Yesterday I wrote a bit about Oprah’s upcoming Sunday interview w/Thích Nhất Hạnh. In the excerpt, she asks him if he has regrets — if the Nobel-nominated, quiet Buddhist monk ever contemplates a path that might have held a wife, children. And the answer reassured me:
Yes, he answered. Walking once, he saw a beautiful young woman, w/ a lovely child, and thought for a moment — if I were not a monk, I might have had a wife and child like that.
I found this simple admission profoundly comforting. Here’s Thích Nhất Hạnh — Nobel Prize nominee, major influence on so many lives, resister of a horrific war… And he sometimes has 2nd thoughts. The difference, of course, is that (as he told Oprah), “I don’t get lost in that kind of deviation …. I recognize it and I overcome it very quickly.” In other words? He doesn’t dwell on things. Just goes on w/ his life, knowing that “the intention is so strong that it can protect and keep you alive.”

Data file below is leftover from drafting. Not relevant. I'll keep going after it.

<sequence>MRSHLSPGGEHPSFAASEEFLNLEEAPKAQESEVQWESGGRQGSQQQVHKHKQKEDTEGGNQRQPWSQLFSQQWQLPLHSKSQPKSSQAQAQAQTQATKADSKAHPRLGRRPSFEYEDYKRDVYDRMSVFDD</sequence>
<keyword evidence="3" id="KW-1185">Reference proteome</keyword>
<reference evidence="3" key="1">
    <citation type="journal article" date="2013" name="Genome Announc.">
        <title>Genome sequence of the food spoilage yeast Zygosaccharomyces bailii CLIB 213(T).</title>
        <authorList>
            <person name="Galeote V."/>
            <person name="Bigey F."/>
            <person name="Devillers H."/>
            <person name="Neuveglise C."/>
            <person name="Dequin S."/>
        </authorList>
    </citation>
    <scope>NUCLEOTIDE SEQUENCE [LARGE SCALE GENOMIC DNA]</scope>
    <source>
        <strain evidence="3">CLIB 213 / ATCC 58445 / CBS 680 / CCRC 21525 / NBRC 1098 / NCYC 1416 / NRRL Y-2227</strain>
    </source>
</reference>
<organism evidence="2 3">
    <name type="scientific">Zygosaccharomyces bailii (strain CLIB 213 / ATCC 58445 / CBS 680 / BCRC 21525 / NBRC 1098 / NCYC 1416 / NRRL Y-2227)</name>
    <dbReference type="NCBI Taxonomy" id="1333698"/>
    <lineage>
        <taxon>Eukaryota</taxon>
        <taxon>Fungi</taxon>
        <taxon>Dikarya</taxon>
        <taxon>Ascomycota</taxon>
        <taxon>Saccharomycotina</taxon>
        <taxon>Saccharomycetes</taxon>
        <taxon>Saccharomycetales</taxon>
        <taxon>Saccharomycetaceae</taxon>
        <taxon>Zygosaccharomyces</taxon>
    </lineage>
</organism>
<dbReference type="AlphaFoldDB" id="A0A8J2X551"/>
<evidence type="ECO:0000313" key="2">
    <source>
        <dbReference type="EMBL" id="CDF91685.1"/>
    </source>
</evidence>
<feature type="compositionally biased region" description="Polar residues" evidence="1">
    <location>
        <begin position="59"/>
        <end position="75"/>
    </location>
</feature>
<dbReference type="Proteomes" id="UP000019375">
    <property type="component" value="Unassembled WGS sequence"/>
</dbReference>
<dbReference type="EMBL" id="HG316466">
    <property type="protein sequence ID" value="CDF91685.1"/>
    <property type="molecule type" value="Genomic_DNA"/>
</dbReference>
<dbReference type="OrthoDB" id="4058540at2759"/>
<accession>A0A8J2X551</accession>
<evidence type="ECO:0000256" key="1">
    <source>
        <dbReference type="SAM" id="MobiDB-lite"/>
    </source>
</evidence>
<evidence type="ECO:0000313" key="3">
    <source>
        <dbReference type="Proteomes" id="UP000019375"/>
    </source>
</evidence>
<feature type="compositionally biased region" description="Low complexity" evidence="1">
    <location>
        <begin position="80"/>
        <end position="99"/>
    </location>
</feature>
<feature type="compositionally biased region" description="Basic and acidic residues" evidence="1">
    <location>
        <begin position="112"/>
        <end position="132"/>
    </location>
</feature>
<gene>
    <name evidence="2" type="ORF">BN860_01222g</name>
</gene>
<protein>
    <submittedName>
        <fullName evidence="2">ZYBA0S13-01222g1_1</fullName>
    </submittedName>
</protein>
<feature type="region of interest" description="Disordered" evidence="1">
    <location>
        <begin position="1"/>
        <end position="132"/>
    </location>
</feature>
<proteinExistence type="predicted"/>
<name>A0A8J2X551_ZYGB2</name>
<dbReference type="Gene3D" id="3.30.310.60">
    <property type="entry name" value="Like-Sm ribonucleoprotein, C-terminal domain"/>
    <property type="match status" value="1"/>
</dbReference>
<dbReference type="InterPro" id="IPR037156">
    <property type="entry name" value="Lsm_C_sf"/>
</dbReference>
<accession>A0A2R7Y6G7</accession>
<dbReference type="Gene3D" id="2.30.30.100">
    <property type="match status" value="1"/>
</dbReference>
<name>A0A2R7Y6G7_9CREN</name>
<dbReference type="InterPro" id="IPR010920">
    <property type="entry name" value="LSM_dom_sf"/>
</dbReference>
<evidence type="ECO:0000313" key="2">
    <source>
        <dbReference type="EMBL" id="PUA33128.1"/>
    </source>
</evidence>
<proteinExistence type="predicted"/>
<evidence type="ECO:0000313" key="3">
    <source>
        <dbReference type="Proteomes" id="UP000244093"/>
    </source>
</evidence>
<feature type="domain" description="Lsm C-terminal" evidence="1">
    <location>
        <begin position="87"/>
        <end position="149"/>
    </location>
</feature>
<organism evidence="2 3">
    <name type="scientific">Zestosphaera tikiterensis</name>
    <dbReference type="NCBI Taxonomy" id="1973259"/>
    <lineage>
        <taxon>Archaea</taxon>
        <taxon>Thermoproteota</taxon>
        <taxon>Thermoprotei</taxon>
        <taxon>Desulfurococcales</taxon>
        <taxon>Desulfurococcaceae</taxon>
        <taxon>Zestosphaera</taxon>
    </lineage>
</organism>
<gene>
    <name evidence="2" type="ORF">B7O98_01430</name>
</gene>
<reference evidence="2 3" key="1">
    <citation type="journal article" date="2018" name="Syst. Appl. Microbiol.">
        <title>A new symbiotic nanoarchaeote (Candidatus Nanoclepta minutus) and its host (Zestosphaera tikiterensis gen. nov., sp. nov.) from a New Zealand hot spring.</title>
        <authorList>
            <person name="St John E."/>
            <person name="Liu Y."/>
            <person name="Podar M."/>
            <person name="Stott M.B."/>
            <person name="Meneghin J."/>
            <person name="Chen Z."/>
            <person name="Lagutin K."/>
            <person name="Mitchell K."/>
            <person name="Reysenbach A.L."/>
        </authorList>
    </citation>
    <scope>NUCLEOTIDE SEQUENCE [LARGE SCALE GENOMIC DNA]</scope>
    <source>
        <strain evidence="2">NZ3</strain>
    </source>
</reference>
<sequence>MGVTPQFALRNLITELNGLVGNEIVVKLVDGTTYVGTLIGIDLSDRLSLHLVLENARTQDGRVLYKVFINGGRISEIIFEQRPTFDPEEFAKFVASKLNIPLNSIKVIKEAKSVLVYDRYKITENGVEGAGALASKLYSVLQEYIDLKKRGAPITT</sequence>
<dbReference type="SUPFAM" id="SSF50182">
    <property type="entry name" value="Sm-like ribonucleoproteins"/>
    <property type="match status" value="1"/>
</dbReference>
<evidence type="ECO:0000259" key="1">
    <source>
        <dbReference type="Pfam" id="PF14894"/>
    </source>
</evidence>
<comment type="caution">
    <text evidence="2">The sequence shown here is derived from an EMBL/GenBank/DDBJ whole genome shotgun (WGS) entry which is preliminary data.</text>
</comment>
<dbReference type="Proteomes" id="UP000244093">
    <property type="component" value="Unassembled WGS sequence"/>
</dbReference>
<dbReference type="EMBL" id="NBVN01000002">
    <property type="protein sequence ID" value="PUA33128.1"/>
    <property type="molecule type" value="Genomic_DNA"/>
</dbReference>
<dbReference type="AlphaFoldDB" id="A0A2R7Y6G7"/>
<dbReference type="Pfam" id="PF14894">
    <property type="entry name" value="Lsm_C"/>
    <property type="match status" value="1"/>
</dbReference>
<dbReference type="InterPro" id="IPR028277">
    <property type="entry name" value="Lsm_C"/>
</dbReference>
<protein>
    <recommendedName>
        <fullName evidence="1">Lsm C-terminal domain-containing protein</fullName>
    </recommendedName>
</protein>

Hmmm… It doesn’t work quite the same for this far more flawed vessel. But at least I realise — once again — how hard this work we set for ourselves is. If Thích Nhất Hạnh has questioned the choices he made — even if only once, in a park in France, then it’s hard. And like meditation teaches us, it’s not putting thoughts ‘out’ of our heads and hearts. It’s the coming back to this point, this practice. It’s the stepping back from those other, possible lives (air castles, fictions, distracting thoughts of nevermore…) that constitutes the practice.
So thank you yet again, inimitable monk. Thank you for reminding me that to be human is to have to return, over & over & over, to the business at hand ~